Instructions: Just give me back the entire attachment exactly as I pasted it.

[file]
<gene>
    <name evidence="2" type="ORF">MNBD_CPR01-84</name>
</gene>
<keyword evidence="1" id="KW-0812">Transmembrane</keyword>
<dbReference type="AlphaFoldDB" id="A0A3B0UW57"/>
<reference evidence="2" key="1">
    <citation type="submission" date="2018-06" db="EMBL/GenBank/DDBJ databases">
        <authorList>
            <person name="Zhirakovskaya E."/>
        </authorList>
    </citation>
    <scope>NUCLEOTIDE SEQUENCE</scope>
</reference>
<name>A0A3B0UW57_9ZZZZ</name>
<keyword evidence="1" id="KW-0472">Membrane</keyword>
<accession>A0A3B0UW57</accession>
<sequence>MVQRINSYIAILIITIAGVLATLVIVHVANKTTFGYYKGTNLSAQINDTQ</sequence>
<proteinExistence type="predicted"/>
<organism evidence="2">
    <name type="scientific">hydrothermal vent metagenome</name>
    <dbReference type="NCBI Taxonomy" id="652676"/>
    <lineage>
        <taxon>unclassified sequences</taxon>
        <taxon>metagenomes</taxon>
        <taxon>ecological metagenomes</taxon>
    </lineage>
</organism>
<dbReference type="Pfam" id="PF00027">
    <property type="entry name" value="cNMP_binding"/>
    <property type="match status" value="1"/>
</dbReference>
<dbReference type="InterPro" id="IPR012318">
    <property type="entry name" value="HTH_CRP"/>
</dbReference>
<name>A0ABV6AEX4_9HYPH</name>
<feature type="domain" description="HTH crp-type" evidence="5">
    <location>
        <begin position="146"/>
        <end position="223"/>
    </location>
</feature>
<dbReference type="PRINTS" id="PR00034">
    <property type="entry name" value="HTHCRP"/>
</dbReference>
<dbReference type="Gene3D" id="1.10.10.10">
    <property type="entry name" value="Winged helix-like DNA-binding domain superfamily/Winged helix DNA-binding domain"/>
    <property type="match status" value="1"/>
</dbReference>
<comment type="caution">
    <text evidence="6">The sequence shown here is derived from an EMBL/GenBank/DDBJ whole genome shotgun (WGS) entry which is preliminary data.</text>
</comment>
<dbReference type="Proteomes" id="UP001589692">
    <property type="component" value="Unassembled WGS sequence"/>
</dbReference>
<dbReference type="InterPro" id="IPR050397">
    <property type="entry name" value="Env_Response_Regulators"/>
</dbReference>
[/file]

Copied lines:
<gene>
    <name evidence="2" type="ORF">MNBD_CPR01-84</name>
</gene>
<keyword evidence="1" id="KW-0812">Transmembrane</keyword>
<dbReference type="AlphaFoldDB" id="A0A3B0UW57"/>
<reference evidence="2" key="1">
    <citation type="submission" date="2018-06" db="EMBL/GenBank/DDBJ databases">
        <authorList>
            <person name="Zhirakovskaya E."/>
        </authorList>
    </citation>
    <scope>NUCLEOTIDE SEQUENCE</scope>
</reference>
<name>A0A3B0UW57_9ZZZZ</name>
<keyword evidence="1" id="KW-0472">Membrane</keyword>
<accession>A0A3B0UW57</accession>
<sequence>MVQRINSYIAILIITIAGVLATLVIVHVANKTTFGYYKGTNLSAQINDTQ</sequence>
<proteinExistence type="predicted"/>
<organism evidence="2">
    <name type="scientific">hydrothermal vent metagenome</name>
    <dbReference type="NCBI Taxonomy" id="652676"/>
    <lineage>
        <taxon>unclassified sequences</taxon>
        <taxon>metagenomes</taxon>
        <taxon>ecological metagenomes</taxon>
    </lineage>
</organism>
<dbReference type="Pfam" id="PF00027">
    <property type="entry name" value="cNMP_binding"/>
    <property type="match status" value="1"/>
</dbReference>
<dbReference type="InterPro" id="IPR012318">
    <property type="entry name" value="HTH_CRP"/>
</dbReference>
<name>A0ABV6AEX4_9HYPH</name>
<feature type="domain" description="HTH crp-type" evidence="5">
    <location>
        <begin position="146"/>
        <end position="223"/>
    </location>
</feature>
<dbReference type="PRINTS" id="PR00034">
    <property type="entry name" value="HTHCRP"/>
</dbReference>
<dbReference type="Gene3D" id="1.10.10.10">
    <property type="entry name" value="Winged helix-like DNA-binding domain superfamily/Winged helix DNA-binding domain"/>
    <property type="match status" value="1"/>
</dbReference>
<comment type="caution">
    <text evidence="6">The sequence shown here is derived from an EMBL/GenBank/DDBJ whole genome shotgun (WGS) entry which is preliminary data.</text>
</comment>
<dbReference type="Proteomes" id="UP001589692">
    <property type="component" value="Unassembled WGS sequence"/>
</dbReference>
<dbReference type="InterPro" id="IPR050397">
    <property type="entry name" value="Env_Response_Regulators"/>
</dbReference>